07 Dec 2022

Council of Europe Guidelines on preventing and remedying European Convention on Human Rights violations promote greater role for NHRIs

In this guest article, Dr Simona Drenik Bavdek, Counsellor to the Ombudsman and Assistant Head of the Center for Human Rights at the Human Rights Ombudsman of the Republic of Slovenia, discusses the Council of Europe’s recent guidelines on preventing and remedying violations of the European Convention on Human Rights (Convention).

I very much welcome the Committee of Ministers’ adoption of the guidelines. This represents an important step to further promote national implementation of the Convention in all 46 Council of Europe Member States. Indeed, the Guidelines are much more than merely soft law, they can also assist Member States to comply with their own international obligations to respect the Convention.

From October 2020 to March 2022, I had the privilege of representing ENNHRI as an observer in the drafting group for the Guidelines (DH-SYSC-V). We highlighted the need to recognise and integrate existing international standards on National Human Rights Institutions (NHRIs) – including the Council of Europe Recommendations CM/Rec(2021)1 and CM/Rec(2019)6 – into the new Guidelines. We also advocated for building on Member States’ good practices on implementing the Convention and enforcing European Court of Human Rights’ judgements at national level.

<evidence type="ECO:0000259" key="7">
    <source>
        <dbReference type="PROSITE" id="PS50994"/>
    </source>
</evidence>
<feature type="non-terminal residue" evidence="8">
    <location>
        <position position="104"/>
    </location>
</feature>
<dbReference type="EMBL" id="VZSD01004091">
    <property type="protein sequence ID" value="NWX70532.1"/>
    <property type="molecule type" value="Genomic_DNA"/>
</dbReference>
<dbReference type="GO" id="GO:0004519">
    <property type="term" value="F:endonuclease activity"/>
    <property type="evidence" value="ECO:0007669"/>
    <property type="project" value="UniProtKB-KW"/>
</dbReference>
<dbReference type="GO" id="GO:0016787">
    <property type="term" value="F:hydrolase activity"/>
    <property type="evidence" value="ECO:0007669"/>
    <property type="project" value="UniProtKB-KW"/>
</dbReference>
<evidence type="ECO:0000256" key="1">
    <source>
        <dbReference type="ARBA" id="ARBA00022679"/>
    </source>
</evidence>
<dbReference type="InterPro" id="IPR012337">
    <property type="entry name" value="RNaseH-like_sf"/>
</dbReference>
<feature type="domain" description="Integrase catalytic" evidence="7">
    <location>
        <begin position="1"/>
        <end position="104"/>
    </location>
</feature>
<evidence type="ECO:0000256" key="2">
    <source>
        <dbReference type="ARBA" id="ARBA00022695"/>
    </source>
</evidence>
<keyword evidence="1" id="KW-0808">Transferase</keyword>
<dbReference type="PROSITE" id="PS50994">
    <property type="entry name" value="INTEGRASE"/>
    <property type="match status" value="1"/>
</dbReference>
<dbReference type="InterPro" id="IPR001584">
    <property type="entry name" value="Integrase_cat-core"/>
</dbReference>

I am satisfied, as a representative of both ENNHRI and the Slovenian NHRI, that the Guidelines strengthen the role of both NHRIs and civil society organisations. This was neither self-evident nor easy to achieve, however, as certain delegations expressed doubts about the need and usefulness of fostering stakeholder participation in the implementation process.

Seven of the 17 guidelines recognise the specific role of NHRIs, with Guideline 7 in particular crucial. Entitled “strengthening the role of NHRIs, civil society organisations and other key bodies”, it gives authorities clear direction on how they can cooperate with various stakeholders.

Beyond this, the Guidelines set out that Member States should encourage greater NHRI involvement in:

  • Raising awareness of and conducting training on the Convention system (Guideline 2);
  • Improving verification of the compliance of draft laws and administrative practices with the Convention (Guideline 5);
  • Promoting experience sharing (Guideline 8);
  • Strengthening co-ordination structures (Guideline 13);
  • Improving the publication and dissemination of information on the execution of judgments of ECHR Court (Guideline 14); and
  • Fostering stakeholder participation in the execution of judgments process (Guideline 17).

We are all in the same boat as we strive to make human rights a reality for all. It is crucial that we, as NHRIs, promote these Guidelines at the national level. In doing so, we can help ensure that authorities take concrete steps to prevent and remedy violations of the Convention – not just in theory, but in practice.